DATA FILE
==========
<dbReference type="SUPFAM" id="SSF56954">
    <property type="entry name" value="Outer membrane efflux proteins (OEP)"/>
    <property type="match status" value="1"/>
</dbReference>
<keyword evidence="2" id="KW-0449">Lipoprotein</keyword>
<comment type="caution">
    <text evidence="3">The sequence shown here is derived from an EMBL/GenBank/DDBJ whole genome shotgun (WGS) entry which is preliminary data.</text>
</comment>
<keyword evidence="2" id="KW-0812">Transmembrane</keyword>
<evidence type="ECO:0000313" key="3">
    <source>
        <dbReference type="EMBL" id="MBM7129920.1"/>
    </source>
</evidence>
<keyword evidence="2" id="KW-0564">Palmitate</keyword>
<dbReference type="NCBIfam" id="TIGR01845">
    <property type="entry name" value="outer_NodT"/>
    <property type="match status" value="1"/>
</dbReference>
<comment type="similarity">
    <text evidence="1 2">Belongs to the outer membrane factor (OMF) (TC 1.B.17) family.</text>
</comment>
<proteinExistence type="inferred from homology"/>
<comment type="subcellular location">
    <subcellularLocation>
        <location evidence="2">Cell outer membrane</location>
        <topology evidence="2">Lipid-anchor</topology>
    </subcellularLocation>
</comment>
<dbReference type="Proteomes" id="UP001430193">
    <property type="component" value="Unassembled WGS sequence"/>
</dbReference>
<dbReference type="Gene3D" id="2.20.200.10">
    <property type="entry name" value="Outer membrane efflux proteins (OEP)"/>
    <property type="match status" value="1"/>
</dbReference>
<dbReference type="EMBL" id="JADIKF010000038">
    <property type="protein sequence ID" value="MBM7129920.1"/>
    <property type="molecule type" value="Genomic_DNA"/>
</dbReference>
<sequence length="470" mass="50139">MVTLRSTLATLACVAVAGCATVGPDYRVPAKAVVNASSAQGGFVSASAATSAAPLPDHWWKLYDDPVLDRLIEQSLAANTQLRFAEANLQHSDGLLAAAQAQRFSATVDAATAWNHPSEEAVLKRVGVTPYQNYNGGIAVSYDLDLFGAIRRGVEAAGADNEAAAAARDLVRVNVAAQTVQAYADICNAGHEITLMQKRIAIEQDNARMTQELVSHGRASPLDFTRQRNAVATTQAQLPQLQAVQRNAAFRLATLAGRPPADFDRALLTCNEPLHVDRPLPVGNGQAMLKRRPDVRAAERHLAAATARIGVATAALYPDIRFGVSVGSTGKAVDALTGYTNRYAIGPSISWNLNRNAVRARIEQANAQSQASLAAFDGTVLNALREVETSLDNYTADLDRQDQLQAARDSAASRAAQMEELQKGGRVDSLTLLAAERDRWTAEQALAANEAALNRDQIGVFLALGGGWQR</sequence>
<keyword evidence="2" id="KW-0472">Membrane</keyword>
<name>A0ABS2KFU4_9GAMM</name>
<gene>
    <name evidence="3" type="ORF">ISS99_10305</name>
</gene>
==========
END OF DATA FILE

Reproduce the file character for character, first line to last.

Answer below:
<dbReference type="SUPFAM" id="SSF56954">
    <property type="entry name" value="Outer membrane efflux proteins (OEP)"/>
    <property type="match status" value="1"/>
</dbReference>
<keyword evidence="2" id="KW-0449">Lipoprotein</keyword>
<comment type="caution">
    <text evidence="3">The sequence shown here is derived from an EMBL/GenBank/DDBJ whole genome shotgun (WGS) entry which is preliminary data.</text>
</comment>
<keyword evidence="2" id="KW-0812">Transmembrane</keyword>
<evidence type="ECO:0000313" key="3">
    <source>
        <dbReference type="EMBL" id="MBM7129920.1"/>
    </source>
</evidence>
<keyword evidence="2" id="KW-0564">Palmitate</keyword>
<dbReference type="NCBIfam" id="TIGR01845">
    <property type="entry name" value="outer_NodT"/>
    <property type="match status" value="1"/>
</dbReference>
<comment type="similarity">
    <text evidence="1 2">Belongs to the outer membrane factor (OMF) (TC 1.B.17) family.</text>
</comment>
<proteinExistence type="inferred from homology"/>
<comment type="subcellular location">
    <subcellularLocation>
        <location evidence="2">Cell outer membrane</location>
        <topology evidence="2">Lipid-anchor</topology>
    </subcellularLocation>
</comment>
<dbReference type="Proteomes" id="UP001430193">
    <property type="component" value="Unassembled WGS sequence"/>
</dbReference>
<dbReference type="Gene3D" id="2.20.200.10">
    <property type="entry name" value="Outer membrane efflux proteins (OEP)"/>
    <property type="match status" value="1"/>
</dbReference>
<dbReference type="EMBL" id="JADIKF010000038">
    <property type="protein sequence ID" value="MBM7129920.1"/>
    <property type="molecule type" value="Genomic_DNA"/>
</dbReference>
<sequence length="470" mass="50139">MVTLRSTLATLACVAVAGCATVGPDYRVPAKAVVNASSAQGGFVSASAATSAAPLPDHWWKLYDDPVLDRLIEQSLAANTQLRFAEANLQHSDGLLAAAQAQRFSATVDAATAWNHPSEEAVLKRVGVTPYQNYNGGIAVSYDLDLFGAIRRGVEAAGADNEAAAAARDLVRVNVAAQTVQAYADICNAGHEITLMQKRIAIEQDNARMTQELVSHGRASPLDFTRQRNAVATTQAQLPQLQAVQRNAAFRLATLAGRPPADFDRALLTCNEPLHVDRPLPVGNGQAMLKRRPDVRAAERHLAAATARIGVATAALYPDIRFGVSVGSTGKAVDALTGYTNRYAIGPSISWNLNRNAVRARIEQANAQSQASLAAFDGTVLNALREVETSLDNYTADLDRQDQLQAARDSAASRAAQMEELQKGGRVDSLTLLAAERDRWTAEQALAANEAALNRDQIGVFLALGGGWQR</sequence>
<keyword evidence="2" id="KW-0472">Membrane</keyword>
<name>A0ABS2KFU4_9GAMM</name>
<gene>
    <name evidence="3" type="ORF">ISS99_10305</name>
</gene>